• The T-Mobile 5G network went live Dec. 6, bringing 5G to more than 80 Idaho communities. In southeastern Idaho, T-Mobile 5G will be low-band 5G, meaning it would not have the lightning speeds promised by other carriers in select cities, but it will be more reliable and have a farther reach. Southeastern Idaho locations include Aberdeen, American Falls, Arbon Valley, Arimo, Blackfoot, Chubbuck, Downey, Fort Hall, Georgetown, McCammon, Montpelier, Pocatello, Preston, Rockland, Shelley, Soda Springs and Tyhee. Source: Post Register

Bannock County

  • Portneuf Capital has purchased the 68-acre long-vacant Hoku Materials industrial site off Kraft Road from Pocatello Development Authority for $1.25 million. The company plans to open an industrial business park there with business tenants expected to operate at the site within 90 days. One company involved in light manufacturing could be among the earliest to move in and would employ about 70 workers. Source: Idaho State Journal
  • The Northgate interchange opened to the public a few hours after the ribbon-cutting ceremony concluded, with Pocatello Mayor Brian Blad, Chubbuck Mayor Kevin England and members of the Bannock County Commission all driving their cars across the bridge as the official first users. The total project, which provides a new entrance to northeast Pocatello and adjacent Chubbuck, represents an investment of roughly $31 million, including connecting roads and infrastructure.​ Source: Idaho State Journal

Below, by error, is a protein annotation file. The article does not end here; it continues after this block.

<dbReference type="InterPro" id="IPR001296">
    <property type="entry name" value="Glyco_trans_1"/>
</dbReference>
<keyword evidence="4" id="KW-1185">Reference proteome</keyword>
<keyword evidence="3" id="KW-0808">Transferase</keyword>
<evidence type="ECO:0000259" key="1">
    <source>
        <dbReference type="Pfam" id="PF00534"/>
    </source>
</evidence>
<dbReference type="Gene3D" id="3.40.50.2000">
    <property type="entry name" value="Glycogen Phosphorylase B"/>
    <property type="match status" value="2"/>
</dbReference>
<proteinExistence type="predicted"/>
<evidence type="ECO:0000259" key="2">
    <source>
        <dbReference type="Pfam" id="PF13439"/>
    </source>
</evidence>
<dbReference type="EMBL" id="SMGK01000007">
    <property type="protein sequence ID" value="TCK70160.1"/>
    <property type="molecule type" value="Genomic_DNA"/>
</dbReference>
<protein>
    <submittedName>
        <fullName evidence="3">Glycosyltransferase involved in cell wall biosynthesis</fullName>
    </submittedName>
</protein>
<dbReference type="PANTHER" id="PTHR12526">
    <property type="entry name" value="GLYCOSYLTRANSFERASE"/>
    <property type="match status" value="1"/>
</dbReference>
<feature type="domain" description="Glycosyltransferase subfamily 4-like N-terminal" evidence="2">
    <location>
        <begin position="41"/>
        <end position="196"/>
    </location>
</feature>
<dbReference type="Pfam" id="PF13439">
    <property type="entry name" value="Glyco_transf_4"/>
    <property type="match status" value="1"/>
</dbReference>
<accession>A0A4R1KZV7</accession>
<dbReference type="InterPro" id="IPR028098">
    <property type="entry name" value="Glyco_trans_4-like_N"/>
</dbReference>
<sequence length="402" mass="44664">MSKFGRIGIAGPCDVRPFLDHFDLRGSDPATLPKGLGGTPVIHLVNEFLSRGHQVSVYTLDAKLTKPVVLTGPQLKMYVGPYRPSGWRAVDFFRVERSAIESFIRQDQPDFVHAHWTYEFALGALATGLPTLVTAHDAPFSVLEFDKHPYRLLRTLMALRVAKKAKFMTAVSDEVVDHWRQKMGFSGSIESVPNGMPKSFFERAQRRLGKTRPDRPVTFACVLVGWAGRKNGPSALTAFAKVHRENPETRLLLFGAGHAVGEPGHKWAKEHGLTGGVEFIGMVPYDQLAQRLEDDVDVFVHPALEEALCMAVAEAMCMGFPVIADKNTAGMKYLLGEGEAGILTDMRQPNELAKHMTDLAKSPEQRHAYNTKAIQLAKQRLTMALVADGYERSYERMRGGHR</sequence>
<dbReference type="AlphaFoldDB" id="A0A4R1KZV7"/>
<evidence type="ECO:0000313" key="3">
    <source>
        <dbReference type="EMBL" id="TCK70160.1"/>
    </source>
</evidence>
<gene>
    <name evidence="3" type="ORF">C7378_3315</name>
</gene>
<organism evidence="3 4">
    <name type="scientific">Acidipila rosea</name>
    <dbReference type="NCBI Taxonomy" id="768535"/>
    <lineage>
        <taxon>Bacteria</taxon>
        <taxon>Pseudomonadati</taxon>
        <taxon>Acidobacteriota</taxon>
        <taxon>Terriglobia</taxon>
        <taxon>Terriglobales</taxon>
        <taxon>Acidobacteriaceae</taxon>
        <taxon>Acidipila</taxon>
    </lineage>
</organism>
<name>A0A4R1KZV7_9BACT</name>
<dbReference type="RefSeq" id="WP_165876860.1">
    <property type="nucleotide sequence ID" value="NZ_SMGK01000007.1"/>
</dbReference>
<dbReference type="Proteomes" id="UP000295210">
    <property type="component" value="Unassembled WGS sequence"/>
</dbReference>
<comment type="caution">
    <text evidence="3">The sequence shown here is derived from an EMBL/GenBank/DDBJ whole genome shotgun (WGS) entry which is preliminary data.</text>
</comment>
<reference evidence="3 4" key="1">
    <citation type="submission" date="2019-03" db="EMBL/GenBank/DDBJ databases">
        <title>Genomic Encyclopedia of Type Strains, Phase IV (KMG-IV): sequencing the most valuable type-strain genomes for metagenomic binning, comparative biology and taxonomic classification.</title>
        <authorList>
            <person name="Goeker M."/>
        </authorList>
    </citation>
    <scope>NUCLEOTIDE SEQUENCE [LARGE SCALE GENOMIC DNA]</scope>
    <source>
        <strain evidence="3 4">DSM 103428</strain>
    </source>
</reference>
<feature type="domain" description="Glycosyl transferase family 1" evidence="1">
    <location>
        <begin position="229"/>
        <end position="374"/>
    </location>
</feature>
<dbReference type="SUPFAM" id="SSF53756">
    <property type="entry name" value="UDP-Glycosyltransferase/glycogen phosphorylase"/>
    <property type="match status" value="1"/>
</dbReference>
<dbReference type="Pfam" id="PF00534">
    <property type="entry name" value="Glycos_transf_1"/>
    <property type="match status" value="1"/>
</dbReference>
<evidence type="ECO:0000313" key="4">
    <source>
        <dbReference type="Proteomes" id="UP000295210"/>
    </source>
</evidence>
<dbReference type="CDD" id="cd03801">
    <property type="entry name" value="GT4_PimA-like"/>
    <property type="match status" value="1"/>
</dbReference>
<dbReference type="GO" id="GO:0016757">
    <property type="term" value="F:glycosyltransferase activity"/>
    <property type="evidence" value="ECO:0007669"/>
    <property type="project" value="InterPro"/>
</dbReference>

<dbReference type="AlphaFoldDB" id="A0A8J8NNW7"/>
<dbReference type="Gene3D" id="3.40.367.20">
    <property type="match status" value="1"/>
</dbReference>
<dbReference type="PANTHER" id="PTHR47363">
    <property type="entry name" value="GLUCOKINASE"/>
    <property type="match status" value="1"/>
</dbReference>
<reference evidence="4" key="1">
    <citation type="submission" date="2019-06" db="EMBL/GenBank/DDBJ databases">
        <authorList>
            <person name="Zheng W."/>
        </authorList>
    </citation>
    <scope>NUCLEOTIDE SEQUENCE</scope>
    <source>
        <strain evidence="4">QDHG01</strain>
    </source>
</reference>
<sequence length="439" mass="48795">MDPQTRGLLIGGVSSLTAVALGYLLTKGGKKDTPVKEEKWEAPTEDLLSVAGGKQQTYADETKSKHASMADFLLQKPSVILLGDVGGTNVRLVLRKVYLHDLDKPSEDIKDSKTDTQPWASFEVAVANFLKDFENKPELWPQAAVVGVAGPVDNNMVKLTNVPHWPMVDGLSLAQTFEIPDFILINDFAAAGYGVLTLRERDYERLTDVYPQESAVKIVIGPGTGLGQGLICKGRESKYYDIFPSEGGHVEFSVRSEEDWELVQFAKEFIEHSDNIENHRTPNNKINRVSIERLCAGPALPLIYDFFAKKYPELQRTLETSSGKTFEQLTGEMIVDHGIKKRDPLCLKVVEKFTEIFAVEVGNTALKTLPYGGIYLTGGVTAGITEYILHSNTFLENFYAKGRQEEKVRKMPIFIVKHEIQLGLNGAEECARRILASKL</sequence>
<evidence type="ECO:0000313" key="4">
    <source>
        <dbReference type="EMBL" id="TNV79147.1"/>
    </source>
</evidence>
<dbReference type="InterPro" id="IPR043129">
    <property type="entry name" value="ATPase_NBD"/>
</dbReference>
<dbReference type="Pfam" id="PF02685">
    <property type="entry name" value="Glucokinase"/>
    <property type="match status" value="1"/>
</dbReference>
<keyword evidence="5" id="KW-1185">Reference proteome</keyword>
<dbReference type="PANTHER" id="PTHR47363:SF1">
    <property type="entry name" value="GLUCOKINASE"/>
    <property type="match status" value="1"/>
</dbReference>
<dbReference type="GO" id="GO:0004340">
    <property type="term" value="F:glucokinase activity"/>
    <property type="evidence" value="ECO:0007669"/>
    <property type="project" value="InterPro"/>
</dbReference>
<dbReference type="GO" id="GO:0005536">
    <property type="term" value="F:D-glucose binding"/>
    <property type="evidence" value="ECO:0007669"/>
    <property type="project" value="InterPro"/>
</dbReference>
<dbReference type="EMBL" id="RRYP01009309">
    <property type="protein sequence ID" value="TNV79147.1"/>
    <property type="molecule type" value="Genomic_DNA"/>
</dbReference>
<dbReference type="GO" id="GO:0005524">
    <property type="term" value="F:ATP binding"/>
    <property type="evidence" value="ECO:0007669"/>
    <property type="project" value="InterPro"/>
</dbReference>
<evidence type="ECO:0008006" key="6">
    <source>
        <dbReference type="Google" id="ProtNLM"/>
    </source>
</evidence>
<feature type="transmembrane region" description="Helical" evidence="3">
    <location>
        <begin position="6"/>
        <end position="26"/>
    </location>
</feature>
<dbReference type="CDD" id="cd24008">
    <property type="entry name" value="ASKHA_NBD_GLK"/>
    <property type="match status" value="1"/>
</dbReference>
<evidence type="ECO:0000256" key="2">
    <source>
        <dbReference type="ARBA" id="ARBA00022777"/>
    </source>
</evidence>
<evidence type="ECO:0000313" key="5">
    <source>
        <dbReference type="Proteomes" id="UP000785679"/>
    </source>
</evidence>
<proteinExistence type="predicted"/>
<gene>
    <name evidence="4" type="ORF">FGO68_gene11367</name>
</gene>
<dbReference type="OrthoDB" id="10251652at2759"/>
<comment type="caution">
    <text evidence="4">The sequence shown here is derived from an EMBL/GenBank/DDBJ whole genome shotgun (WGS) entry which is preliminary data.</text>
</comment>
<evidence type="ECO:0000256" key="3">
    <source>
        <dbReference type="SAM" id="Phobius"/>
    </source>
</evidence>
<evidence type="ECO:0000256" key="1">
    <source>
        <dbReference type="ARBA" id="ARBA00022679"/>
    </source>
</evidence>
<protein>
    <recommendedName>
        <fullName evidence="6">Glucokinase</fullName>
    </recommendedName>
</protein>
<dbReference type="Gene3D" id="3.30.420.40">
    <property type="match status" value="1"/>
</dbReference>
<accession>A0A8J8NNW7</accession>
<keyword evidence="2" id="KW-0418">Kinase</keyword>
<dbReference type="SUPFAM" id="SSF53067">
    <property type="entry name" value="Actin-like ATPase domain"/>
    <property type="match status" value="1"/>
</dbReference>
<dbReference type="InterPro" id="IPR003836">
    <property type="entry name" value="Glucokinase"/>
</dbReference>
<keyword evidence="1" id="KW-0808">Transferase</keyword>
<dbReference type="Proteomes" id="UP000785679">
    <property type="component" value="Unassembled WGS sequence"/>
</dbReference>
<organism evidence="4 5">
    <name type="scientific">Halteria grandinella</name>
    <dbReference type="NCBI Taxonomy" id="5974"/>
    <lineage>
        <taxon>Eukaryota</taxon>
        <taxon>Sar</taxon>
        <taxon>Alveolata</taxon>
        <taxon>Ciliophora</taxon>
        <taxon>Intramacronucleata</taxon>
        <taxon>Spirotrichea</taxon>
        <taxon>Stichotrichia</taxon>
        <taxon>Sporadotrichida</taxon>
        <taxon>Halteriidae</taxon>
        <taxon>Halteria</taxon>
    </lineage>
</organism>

• An extended-stay hotel – Home2 Suites by Hilton – is planned to open in about a year on Pocatello’s east bench. The Koehler Organization, which owns the future Pocatello establishment, already has one hotel in Pocatello — the Hampton Inn & Suites — and owns 36 total hotels that are mostly in the western United States. Its newest hotel in Pocatello will open on Via Caporatti Drive near Jakers Bar and Grill. The hotel will employ 25 to 30 full-time and part-time employees. Construction will begin as soon as a building permit is acquired and the weather is satisfactory. Source: Idaho State Journal